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kochleffel

Serenade - Baltic - June 30, 2019

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Posted (edited)

I'm going to post a brief trip report on my Baltic cruise on the Serenade of the Seas, departing from Stockholm on June 30. I won't report every detail of shore excursions - those are often discussed in the Northern Europe ports of call forum - but I will include a few photos.

 

From where I live, flying to Stockholm entails a convoluted routing, but in the summer it's practical to drive to Newark and fly from EWR, a four-hour drive without stops or traffic problems. As I did for a previous trip from EWR, I parked at Corporate Airport Parking, which is not too hard to find and provided good service.

 

The reason for flying from Newark was to get a nonstop flight to Stockholm-Arlanda. I chose SAS, partly because the aircraft would be an A330, a plane that I like, but especially because SAS offers premium economy (SAS Plus) and it was on sale when I booked. On air-travel boards, frequent SAS flyers say that Plus isn't a good value, but on a transatlantic flight, on sale, it certainly is: wider seat, drinks, wifi, and fairly good meals included. SAS also gives Plus passengers lounge access (only to its own lounges, not partner lounges). I did stop into the lounge at EWR for a snack, because departure time was 5:25 p.m. and that could mean dinner service at 8:00 p.m. The SAS lounge was fairly busy, with flights to Stockholm, Copenhagen, and Oslo all departing within a short span of time, but seats were available. The food isn't anything to brag about.

 

There were fairly long lines for immigration and customs at Arlanda, but they moved reasonably quickly. Tip: be careful not to get into a line for EU, EE, and Switzerland nationals unless you qualify.

 

There are lots of ways to get into the city from Arlanda. I tried out the Arlanda Express, the most expensive (other than taxi). It is fast, quiet, and has almost no passengers, but if you want to transfer to the T-Bana (metro) is isn't as convenient as the commuter rail at about half the price. The reason is that the Arlanda Express goes into Stockholm Central station, while the commuter rail arrives at Stockholm City station, which is right below T-Centralen, the main T-Bana station. Boarding or leaving any train at Arlanda entails a surcharge of SEK 120, included in the Express fare.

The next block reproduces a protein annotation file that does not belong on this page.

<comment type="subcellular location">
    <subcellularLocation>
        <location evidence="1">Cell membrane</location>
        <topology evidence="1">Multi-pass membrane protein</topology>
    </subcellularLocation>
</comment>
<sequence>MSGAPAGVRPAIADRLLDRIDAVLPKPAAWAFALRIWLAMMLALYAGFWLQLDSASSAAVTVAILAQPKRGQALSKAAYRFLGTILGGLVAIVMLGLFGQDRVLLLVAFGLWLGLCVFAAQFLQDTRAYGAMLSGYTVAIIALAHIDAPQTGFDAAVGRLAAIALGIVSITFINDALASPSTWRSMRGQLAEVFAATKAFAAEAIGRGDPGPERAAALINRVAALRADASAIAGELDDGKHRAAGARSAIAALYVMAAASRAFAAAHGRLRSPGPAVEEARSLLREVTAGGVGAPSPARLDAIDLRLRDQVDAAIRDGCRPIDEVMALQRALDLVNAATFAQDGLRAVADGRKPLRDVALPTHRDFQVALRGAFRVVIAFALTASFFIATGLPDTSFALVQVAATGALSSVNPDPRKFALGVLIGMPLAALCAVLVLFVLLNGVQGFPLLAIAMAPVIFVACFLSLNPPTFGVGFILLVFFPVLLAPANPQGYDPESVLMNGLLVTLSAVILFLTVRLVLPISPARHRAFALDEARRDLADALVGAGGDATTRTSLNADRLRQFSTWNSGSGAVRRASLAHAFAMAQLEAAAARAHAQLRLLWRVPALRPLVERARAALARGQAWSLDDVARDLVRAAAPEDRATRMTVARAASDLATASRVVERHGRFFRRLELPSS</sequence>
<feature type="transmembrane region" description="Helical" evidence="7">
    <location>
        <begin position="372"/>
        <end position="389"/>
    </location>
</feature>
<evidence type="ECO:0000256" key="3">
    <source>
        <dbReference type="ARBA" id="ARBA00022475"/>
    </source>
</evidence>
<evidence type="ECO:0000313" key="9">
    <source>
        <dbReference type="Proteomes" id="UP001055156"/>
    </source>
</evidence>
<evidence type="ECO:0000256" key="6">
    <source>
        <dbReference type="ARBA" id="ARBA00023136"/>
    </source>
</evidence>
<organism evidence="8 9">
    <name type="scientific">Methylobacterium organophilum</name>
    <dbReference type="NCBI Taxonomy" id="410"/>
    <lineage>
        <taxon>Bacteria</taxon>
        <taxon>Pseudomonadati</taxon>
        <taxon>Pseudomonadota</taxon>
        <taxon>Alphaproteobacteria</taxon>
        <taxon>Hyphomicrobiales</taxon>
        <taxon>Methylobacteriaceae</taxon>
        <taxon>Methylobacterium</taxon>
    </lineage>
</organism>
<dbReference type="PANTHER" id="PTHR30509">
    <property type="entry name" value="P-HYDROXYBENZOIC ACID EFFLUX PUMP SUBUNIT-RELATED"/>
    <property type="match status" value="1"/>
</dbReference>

I was staying at the Victory Hotel in Gamla Stan (old town), a one-stop trip on the T-Bana. Gamla Stan T-Bana station has no escalators and most travelers use the stairs, but there are small, hard-to-find elevators, which I used, having a fairly heavy rolling bag. The Victory Hotel is in a building that is about 400 years old, and is one of three hotels in a group with a common theme. The others are the Lord Nelson and the Lady Hamilton; Nelson's ship was the Victory. It is nicely updated and wildly loved by customers, not because of the building but because of the staff. It's decorated as if it were a nautical museum and all the rooms are named for Swedish ship captains. Here's the tiny room that I had:

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I will mention that almost all the paving in Gamla Stan is cobblestone or brick, so a rolling bag is somewhat difficult to maneuver and definitely noisy.

 

On the afternoon before embarkation I went to a concert in the foyer of the opera house. Even the foyer is an impressive venue. Here's the program:

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I posted on another site that I had chosen the right part of Europe to visit, because that day it was 75° F. in Stockholm and 113° in Paris. However, because of humidity, the group had to omit all the Italian works - they said that the lute couldn't be kept in tune.

 

At least in the neighborhood around the opera house they take music seriously:

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The next morning I headed to the Frihamnen cruise terminal by the local bus, number 76. This entailed rolling my luggage from the west side of Gamla Stan to the east side, in other words, a noisy procedure but fortunately Gamla Stan is not very large. From the bus stop it is several minutes' walk to the cruise terminal. Here's the obligatory shot of the ship:

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All my prior cruises were on NCL, and NCL passengers had told that RCI cabins were smaller than NCL's (but the food was better). My booking was for a non-balcony oceanview, and having had that type of cabin last year on the NCL Gem, which is of similar age and size, I intended to make a comparison. However, I had a successful bid on an upgrade and my cabin was a "spacious balcony oceanview."

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My cabin steward seemed to have a hard time with the idea that I was occupying a large cabin alone.

Edited by kochleffel